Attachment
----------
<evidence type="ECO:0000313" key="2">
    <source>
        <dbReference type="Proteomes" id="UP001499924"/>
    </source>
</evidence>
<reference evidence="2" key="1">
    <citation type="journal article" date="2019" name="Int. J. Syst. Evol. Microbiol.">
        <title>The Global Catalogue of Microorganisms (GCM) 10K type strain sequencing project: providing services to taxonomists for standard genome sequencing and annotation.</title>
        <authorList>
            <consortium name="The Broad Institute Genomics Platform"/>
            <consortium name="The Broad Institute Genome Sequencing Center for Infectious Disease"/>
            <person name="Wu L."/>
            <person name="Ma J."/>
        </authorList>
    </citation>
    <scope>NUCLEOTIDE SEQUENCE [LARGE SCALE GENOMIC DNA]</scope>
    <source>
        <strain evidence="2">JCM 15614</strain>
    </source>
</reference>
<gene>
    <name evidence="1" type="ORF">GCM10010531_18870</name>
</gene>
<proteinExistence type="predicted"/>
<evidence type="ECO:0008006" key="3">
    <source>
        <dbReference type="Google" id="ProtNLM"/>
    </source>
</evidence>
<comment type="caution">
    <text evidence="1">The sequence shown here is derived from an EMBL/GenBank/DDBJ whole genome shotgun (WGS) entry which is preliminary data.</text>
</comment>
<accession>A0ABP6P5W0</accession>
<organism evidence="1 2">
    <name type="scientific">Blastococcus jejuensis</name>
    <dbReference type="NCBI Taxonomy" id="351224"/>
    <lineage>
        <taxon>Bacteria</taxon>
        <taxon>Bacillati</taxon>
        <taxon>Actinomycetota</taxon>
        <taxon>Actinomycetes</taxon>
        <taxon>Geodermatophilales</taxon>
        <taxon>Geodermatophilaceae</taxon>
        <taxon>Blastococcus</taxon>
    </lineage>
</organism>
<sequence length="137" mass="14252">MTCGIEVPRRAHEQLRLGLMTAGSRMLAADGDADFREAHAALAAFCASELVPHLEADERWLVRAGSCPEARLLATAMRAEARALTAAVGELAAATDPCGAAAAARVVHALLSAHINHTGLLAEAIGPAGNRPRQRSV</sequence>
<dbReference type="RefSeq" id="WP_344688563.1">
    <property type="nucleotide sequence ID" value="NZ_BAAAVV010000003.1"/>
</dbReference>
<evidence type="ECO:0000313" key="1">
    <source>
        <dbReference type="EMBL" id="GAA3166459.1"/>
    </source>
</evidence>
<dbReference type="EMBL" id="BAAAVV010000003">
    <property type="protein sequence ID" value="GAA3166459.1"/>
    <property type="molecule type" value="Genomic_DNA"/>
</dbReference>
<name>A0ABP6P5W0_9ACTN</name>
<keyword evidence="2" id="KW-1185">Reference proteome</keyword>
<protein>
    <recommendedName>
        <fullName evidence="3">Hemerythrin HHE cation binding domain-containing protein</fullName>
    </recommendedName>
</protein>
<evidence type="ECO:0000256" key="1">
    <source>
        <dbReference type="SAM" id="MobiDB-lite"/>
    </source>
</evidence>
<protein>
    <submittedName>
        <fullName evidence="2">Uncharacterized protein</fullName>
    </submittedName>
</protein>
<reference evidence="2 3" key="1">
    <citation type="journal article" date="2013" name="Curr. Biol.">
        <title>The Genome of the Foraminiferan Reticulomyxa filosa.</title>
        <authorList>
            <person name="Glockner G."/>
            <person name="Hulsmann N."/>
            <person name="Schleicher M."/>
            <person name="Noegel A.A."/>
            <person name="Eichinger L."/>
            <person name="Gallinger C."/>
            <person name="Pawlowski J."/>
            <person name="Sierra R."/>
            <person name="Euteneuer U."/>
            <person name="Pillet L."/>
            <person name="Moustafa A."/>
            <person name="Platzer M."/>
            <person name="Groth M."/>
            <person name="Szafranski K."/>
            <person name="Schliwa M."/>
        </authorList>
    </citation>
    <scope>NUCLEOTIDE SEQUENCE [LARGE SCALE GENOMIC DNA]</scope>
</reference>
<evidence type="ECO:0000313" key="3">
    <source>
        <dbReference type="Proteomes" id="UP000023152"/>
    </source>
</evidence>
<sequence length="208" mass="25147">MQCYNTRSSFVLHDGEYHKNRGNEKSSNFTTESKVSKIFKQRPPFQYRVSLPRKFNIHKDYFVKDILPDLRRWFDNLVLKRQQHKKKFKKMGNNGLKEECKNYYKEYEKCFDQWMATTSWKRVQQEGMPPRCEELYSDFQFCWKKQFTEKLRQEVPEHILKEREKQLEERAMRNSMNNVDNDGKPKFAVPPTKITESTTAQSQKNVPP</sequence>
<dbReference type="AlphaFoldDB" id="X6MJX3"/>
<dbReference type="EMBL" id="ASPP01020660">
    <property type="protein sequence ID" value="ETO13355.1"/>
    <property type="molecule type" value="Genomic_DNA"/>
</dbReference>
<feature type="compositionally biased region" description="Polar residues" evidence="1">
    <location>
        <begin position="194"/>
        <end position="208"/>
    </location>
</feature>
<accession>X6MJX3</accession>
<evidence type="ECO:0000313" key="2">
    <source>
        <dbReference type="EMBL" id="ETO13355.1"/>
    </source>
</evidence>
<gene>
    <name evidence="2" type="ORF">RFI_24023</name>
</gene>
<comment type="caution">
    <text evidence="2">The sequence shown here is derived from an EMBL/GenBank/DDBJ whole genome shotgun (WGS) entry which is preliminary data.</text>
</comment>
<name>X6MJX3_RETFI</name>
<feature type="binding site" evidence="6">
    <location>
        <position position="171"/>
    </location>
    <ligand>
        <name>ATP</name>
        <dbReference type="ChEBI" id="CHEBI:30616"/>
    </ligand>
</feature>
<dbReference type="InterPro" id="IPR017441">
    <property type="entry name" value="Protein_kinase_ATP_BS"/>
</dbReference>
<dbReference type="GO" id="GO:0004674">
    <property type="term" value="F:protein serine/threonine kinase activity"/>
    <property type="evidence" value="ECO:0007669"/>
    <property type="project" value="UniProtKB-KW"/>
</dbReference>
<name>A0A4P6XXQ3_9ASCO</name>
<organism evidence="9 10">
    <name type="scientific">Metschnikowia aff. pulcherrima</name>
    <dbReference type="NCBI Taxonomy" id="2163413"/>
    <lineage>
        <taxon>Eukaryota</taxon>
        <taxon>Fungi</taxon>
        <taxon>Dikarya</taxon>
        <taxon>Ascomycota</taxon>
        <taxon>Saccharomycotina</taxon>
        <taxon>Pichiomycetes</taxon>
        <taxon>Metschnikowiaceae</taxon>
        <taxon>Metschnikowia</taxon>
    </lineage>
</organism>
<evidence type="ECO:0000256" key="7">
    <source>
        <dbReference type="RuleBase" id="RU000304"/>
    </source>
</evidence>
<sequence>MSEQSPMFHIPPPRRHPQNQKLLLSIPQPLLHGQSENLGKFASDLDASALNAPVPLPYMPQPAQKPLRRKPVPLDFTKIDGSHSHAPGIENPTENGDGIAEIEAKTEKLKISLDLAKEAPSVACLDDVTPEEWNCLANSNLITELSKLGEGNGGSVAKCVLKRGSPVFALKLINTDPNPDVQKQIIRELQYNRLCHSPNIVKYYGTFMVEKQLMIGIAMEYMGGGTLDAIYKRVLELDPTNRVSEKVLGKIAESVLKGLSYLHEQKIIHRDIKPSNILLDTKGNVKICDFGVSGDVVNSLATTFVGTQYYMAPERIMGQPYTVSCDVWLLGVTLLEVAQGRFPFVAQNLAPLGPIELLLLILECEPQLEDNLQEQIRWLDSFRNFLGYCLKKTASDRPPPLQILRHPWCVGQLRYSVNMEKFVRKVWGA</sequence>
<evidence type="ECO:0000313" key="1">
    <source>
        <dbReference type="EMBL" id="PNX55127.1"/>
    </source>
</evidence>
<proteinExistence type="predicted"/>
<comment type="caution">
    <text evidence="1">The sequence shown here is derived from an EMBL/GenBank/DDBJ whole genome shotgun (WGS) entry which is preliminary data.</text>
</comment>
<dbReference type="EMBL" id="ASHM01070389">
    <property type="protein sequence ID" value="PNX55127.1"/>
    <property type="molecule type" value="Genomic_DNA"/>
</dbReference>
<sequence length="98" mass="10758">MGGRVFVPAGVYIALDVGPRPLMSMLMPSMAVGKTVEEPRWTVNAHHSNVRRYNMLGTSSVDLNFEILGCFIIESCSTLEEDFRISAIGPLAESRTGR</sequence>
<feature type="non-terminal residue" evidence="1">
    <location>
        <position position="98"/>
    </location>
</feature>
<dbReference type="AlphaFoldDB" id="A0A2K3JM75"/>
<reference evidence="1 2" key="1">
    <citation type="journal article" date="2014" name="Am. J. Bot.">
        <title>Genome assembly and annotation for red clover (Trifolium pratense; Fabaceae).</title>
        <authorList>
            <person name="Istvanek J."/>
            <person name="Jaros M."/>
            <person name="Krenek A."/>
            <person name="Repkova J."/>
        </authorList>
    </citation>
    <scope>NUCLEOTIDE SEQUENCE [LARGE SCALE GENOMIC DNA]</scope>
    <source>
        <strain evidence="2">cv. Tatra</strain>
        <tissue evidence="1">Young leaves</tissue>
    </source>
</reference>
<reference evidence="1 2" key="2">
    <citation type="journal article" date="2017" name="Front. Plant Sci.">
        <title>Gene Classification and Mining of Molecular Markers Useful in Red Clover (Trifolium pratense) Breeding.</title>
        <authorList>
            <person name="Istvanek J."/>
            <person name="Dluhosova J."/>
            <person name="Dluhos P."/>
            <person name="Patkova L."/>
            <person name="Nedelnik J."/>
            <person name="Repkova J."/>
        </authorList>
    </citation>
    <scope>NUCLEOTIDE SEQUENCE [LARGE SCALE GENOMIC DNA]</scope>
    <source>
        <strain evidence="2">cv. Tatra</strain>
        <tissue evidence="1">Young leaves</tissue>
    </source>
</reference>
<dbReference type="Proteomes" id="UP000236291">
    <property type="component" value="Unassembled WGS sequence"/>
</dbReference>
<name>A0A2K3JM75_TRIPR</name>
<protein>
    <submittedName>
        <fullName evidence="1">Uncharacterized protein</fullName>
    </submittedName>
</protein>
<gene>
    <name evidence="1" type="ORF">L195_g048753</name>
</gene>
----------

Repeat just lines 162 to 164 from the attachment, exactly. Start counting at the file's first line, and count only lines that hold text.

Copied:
<evidence type="ECO:0000256" key="7">
    <source>
        <dbReference type="RuleBase" id="RU000304"/>